Synchronized Position Hold, Engage, Reorient, Experimental Satellites-Zero-Robotics-High School Tournament (SPHERES-Zero-Robotics-High School Tournament) - 05.30.18

Overview | Description | Applications | Operations | Results | Publications | Imagery

ISS Science for Everyone

Science Objectives for Everyone
The Synchronized Position Hold, Engage, Reorient, Experimental Satellites-Zero-Robotics-High School Tournament (SPHERES-Zero-Robotics-High School Tournament) experiment allows high school students to design and operate experiments on the International Space Station (ISS). SPHERES satellites are volleyball-sized robotic satellites on board the ISS. As part of a competition, students design software to control the satellites and complete game objectives. After several phases of Earth-based competition, finalists’ software designs are selected to compete in a live championship aboard the ISS supervised by space station crew members.
Science Results for Everyone
Forget American Idol – this is American Algorithm. High school students write algorithms for free-flying robotic satellites to accomplish specific tasks, and the best designs are selected to operate the satellites on the space station. In 2010, 24 teams selected from a pool of 48 applicants participated in the inaugural competition, and in 2011, more than 100 teams began the competition, then formed alliances of three teams each with the top nine alliances competing in the finals. In 2010, crowdsourcing was used to develop the spacecraft software framework used by the students during the challenge, which increased its quality. In 2012 and 2013 European teams joined to compete in a parallel competition.  In 2014 the competition became truly international with alliances formed of three teams with at least one team from a different continent.
 

The following content was provided by Alvar Saenz-Otero, Ph.D., and is maintained in a database by the ISS Program Science Office.
Experiment Details

OpNom:

Principal Investigator(s)
Alvar Saenz-Otero, Ph.D., Massachusetts Institute of Technology, Cambridge, MA, United States
Jeffrey A. Hoffman, Ph.D., Massachusetts Institute of Technology, Cambridge, MA, United States

Co-Investigator(s)/Collaborator(s)
Information Pending

Developer(s)
Aurora Flight Sciences Corporation, Cambridge, MA, United States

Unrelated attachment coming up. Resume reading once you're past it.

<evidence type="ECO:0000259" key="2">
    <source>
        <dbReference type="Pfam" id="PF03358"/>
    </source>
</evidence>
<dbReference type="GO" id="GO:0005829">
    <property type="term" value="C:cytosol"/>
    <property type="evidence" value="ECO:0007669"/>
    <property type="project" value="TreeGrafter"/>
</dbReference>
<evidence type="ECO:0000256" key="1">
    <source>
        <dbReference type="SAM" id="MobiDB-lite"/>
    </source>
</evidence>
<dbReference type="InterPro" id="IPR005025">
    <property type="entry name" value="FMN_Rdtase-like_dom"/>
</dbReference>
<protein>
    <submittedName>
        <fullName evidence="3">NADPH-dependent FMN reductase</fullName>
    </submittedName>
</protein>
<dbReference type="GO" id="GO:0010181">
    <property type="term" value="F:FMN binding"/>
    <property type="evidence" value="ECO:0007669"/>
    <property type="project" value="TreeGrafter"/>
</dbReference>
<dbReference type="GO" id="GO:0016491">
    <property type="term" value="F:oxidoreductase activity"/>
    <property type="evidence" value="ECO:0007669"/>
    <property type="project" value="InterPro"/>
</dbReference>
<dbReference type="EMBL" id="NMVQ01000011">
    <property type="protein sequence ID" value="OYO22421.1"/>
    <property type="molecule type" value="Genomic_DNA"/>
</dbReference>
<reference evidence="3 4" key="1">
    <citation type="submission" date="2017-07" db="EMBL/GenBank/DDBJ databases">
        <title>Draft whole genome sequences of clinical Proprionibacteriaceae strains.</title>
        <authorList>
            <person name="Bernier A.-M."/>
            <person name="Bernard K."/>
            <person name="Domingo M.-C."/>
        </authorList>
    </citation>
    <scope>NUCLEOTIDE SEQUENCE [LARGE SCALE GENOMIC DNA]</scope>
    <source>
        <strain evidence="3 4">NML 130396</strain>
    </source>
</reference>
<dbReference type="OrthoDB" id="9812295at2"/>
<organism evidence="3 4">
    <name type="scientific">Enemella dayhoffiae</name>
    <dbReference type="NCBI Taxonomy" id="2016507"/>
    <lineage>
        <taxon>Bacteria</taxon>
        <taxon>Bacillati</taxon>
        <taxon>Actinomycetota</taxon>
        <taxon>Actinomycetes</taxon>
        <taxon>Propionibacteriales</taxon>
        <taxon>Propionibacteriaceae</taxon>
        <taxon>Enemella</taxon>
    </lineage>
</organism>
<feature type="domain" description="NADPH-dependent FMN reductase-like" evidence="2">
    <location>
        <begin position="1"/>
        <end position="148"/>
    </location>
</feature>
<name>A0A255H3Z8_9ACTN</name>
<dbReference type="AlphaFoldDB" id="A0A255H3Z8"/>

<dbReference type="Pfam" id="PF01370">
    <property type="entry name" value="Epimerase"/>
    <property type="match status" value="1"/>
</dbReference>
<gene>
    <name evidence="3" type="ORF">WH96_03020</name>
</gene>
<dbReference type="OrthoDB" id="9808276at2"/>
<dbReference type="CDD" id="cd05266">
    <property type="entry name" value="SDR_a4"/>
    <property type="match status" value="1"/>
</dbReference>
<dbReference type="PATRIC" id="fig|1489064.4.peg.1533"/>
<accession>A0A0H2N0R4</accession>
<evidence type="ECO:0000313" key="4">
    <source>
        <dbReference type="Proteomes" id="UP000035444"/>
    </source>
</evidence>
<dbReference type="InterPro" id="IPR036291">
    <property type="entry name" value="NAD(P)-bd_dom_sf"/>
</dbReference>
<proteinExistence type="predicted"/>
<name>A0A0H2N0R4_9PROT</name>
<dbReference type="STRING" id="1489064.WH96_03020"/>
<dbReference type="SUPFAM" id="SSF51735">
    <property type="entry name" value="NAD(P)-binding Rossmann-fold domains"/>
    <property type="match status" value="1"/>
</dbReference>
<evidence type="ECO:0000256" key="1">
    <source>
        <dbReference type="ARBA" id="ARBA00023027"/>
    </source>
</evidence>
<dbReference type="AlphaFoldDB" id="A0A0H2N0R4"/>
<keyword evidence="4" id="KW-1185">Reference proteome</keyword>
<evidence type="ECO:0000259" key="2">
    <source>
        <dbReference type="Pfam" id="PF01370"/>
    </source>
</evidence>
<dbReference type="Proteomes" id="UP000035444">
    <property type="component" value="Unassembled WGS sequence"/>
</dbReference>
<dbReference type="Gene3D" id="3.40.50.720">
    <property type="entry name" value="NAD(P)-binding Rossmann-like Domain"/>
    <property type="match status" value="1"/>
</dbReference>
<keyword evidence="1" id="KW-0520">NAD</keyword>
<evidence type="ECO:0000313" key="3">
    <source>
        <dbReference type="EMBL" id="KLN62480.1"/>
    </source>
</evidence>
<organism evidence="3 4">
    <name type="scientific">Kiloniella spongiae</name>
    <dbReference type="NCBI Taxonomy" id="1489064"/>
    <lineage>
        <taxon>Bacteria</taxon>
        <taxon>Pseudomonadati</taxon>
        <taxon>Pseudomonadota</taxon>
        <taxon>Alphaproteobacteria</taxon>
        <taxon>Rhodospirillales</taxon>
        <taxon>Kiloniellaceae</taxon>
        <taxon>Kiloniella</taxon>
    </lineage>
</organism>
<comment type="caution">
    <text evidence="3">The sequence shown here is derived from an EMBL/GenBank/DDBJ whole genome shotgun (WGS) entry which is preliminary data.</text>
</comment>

Massachusetts Institute of Technology, Cambridge, MA, United States
Topcoder Inc., Glastonbury, CT, United States

Sponsoring Space Agency
National Aeronautics and Space Administration (NASA)

Sponsoring Organization
National Laboratory Education (NLE)

Research Benefits
Earth Benefits, Scientific Discovery

ISS Expedition Duration
October 2009 - March 2010; September 2010 - March 2011; September 2011 - March 2013; September 2013 - March 2014; September 2014 - September 2015; September 2016 - April 2017

Expeditions Assigned
21/22,25/26,29/30,31/32,33/34,37/38,41/42,43/44,49/50

Previous Missions
Information Pending

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Experiment Description

Research Overview

  • Synchronized Position Hold, Engage, Reorient, Experimental Satellites-Zero-Robotics-High School Tournament (SPHERES-Zero-Robotics-High School Tournament) opens up the International Space Station (ISS) for use by high school students, providing them the opportunity to act as ground controllers for research in space utilizing the SPHERES satellites.
  • High school students program the SPHERES satellites as part of separate competitions to design algorithms for a predetermined objective.

Description

Synchronized Position Hold, Engage, Reorient, Experimental Satellites-Zero-Robotics-High School Tournament (SPHERES-Zero-Robotics-High School Tournament) provides dozens of high school students access to the microgravity environment for experimentation and analysis. Through the Synchronized Position Hold, Engage, Reorient, Experimental Satellites (SPHERES) program, the next generation of scientists and engineers are inspired to push the limits of space exploration and engineering.  SPHERES-Zero-Robotics develops and builds critical engineering skills for students including: problem solving, design thought process, operations training, teamwork, and presentation skills. The SPHERES-Zero-Robotics program provides high school students the opportunity to develop algorithms for SPHERES currently on board the ISS. Students design software to accomplish complex tasks in space, such as docking, assembly, and formation flight.
 
Each season begins with the unveiling of a game motivated by a challenging problem of interest to NASA and Massachusetts Institute of Technology (MIT). During the competition, each team must complete a set of pre-determined tasks. During all phases, the students are challenged not only with programming, but also with the development of documentation and presentations to add to their engineering and communication skills. In all cases, the students have to learn and practice successful teamwork skills as there are minimum team size requirements. There are four steps in the high school competition:
  • Proposal Submission: Teams outline their plans for the competition, specifically addressing team skills, team organization, importance of programming, and familiarity with SPHERES satellites. This phase teaches students the basics of writing a proposal and also serves as a registration step. Teams are not eliminated at this step. 2D and 3D Simulation: Students implement their algorithm in simulation. This step verifies successful algorithm implementation prior to hardware testing, and allows for a baseline performance expectation. If the number of teams participating is greater than can be accommodated in flight, this step is used as an elimination round.